The intake and exhaust valves in the Tempo and Topaz are driven by the camshaft. The energy created by the turning of the camshaft drives a series of hydraulic lash adjusters and stamped steel rocker arms. As these rocker arms move back and forth, the individual valve attached to the rocker arm opens and closes. The newly introduced lash adjusters eliminated the need for periodic valve lash adjustments.
It is not uncommon for vehicles equipped with hydraulic lifters to develope a valve tap noise from the top of the engine. Usually this noise is created due to air in the hydraulic assembly. In most cases, the procedure below will eliminate this condition. In the event the noise continues, more involved mechanical repairs may be necessary. Refer to Engine & Engine Overhaul for engine and valve repairs.
To eliminate valve tap noise proceed as follows;
- Park the vehicle on a level surface. Engage the parking brake fully. Place blocks behind the tires.
- Make sure the vehicle is in either PARK or NEUTRAL. Start the car, and allow to run until normal operating temperature is reached.
- Once normal operating temperature is reached, run the car at 2000 rpm for 20 minutes.
- After 20 minutes, shut vehicle off for 2 minutes, then start car and allow to idle for 1-2 minutes.
See Figures 1, 2 and 3
Because the diesel engine does not utilize a hydraulic lifter assembly, the valve lash should be checked at regular intervals. The camshaft is supported by 5 machined bearing bores in the cylinder head. The number 1 and 5 bearing caps are different designs and are easily recognized from each other. The number 2,3 and 4 bearing caps are identical and are numbered accordingly. The bearing caps have arrows cast into the top surface, and must be installed with the arrow to the front of the engine.
The valves are adjusted by changing the valve shims located on top of the cam follower. Each shim has a stamped number located on the bottom of the shim. In the event the number has worn off, use a micrometer to measure the thickness.
To adjust valve lash, proceed as follows:
- Disconnect breather hose from the intake manifold and remove camshaft cover.
- Rotate crankshaft until No. 1 piston is at TDC on the compression stroke.
Using a feeler gauge, check the valve shim-to-cam lobe clearance for No. 1 and No. 2 intake valves, and No. 1 and No. 3 exhaust valves.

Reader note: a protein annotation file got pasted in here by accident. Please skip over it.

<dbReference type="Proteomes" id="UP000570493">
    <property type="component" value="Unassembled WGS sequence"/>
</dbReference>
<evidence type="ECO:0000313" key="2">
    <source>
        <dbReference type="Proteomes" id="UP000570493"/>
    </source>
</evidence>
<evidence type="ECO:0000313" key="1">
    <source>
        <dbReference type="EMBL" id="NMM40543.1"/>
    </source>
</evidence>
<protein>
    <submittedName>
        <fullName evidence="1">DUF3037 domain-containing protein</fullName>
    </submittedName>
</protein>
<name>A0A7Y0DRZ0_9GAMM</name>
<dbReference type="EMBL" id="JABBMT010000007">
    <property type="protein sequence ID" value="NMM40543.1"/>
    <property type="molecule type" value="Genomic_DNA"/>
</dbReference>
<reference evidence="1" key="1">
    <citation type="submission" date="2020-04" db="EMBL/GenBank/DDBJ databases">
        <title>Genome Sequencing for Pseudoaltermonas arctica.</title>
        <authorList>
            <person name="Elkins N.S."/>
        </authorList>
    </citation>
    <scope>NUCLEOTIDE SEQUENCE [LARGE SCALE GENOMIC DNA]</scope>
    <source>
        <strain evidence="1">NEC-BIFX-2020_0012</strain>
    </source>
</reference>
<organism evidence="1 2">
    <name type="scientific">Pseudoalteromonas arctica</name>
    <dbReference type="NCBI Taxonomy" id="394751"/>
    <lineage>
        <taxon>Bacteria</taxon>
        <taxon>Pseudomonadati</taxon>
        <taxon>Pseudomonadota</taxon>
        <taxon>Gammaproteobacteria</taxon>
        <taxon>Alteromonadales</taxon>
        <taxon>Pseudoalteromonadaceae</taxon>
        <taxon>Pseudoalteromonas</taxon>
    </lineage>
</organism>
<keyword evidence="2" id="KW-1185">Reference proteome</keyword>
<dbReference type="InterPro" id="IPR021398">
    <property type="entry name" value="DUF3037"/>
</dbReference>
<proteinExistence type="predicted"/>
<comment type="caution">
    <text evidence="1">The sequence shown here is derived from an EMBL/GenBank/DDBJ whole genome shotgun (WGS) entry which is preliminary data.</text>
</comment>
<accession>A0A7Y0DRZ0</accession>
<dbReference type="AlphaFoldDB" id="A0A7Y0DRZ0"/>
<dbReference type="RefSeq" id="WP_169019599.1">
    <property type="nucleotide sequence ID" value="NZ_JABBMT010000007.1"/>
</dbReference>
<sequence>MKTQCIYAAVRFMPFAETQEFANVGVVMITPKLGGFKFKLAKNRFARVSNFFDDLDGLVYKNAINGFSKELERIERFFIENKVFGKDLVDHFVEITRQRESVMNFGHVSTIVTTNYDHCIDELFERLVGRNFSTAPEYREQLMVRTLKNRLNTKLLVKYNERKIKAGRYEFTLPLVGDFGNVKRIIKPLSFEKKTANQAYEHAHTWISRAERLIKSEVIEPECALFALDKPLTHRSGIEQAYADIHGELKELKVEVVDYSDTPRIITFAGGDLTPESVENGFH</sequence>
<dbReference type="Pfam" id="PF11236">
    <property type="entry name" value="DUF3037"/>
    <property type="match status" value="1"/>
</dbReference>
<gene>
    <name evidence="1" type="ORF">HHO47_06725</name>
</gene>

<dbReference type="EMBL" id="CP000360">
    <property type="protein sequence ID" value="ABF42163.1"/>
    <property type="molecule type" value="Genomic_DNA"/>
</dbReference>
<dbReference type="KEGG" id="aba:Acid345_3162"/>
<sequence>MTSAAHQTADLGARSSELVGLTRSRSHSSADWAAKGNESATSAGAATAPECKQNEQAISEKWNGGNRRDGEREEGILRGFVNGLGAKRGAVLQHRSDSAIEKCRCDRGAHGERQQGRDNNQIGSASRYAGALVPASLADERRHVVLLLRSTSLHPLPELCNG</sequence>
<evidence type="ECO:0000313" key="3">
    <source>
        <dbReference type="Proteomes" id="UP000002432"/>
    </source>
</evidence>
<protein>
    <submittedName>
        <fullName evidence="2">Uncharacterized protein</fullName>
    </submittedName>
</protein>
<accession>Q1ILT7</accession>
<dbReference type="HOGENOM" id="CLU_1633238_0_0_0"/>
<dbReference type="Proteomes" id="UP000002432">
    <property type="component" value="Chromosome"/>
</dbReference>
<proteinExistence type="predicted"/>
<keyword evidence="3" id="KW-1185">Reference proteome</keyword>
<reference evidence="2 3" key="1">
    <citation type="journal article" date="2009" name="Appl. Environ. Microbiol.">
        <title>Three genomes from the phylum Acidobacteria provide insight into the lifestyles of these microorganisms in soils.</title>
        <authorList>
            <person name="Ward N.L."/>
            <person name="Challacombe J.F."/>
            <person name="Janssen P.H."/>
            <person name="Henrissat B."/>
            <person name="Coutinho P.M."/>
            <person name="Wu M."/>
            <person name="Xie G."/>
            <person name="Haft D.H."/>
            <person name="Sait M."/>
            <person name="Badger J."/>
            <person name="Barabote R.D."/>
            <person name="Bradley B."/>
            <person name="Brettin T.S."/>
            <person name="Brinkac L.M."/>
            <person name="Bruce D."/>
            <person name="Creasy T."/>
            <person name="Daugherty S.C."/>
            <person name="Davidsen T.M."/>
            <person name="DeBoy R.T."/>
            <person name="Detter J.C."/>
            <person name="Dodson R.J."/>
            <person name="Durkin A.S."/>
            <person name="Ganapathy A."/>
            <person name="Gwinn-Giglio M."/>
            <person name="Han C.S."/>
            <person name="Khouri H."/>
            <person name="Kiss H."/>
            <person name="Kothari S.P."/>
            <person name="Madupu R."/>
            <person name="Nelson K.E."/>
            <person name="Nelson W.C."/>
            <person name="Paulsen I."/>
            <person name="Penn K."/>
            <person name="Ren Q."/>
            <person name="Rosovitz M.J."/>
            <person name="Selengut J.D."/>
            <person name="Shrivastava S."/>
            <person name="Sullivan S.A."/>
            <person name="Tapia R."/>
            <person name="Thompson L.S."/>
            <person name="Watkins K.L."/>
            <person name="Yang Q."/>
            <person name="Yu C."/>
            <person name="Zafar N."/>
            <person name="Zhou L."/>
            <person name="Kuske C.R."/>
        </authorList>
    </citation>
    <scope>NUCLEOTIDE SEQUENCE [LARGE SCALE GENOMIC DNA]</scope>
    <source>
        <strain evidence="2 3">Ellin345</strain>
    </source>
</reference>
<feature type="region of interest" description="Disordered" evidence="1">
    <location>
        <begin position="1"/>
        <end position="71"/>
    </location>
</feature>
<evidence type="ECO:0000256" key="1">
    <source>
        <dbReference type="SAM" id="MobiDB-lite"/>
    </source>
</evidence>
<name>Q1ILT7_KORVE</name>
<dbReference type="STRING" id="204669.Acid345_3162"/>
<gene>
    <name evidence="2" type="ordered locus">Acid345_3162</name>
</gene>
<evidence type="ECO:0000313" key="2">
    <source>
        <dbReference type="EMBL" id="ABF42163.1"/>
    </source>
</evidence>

Intake Valves: 0.008-0.011 in. (0.20-0.30mm).
- Rotate crankshaft one complete revolution. Measure valve clearance for No. 3 and No. 4 intake valves, and No. 2 and No. 4 exhaust valves.
- If a valve clearance is out of specifications, adjust as follows:
On diesel engines, valve adjustment is accomplished through the installation of shims between the camshaft and valve spring assembly.
- Rotate the crankshaft until the lobe of the valve to be adjusted is down.
- Install cam follower retainer, T84P-6513-B or equivalent.
- Rotate crankshaft until the cam lobe is on the base circle.
- Using O-ring pick tool T71P-19703-C or equivalent, pry the valve adjusting shim out of the cam follower.
- Valve shims are available in thicknesses ranging from 0.13-0.18 in. (3.40mm-4.60mm).
- If the valve was too tight, install a new shim, of the appropriate size.
- If the valve was too loose, install a new shim of the appropriate size.Shim thickness is stamped on valve shim. Install new shim with numbers down, to avoid wearing the numbers off the shim. If numbers have been worn off, use a micrometer to measure shim thickness.
- Rotate crankshaft until cam lobe is down and remove cam follower retainer.
- Recheck valve clearance.
- Repeat Steps 4, 5 and 6 for each valve to be adjusted.
- Make sure the camshaft cover gasket is fully seated in the camshaft cover and install valve cover. Tighten bolts to 5-7 ft. lbs. (7-10 Nm).
- Connect breather hose.
- Start car to check idle and performance of engine.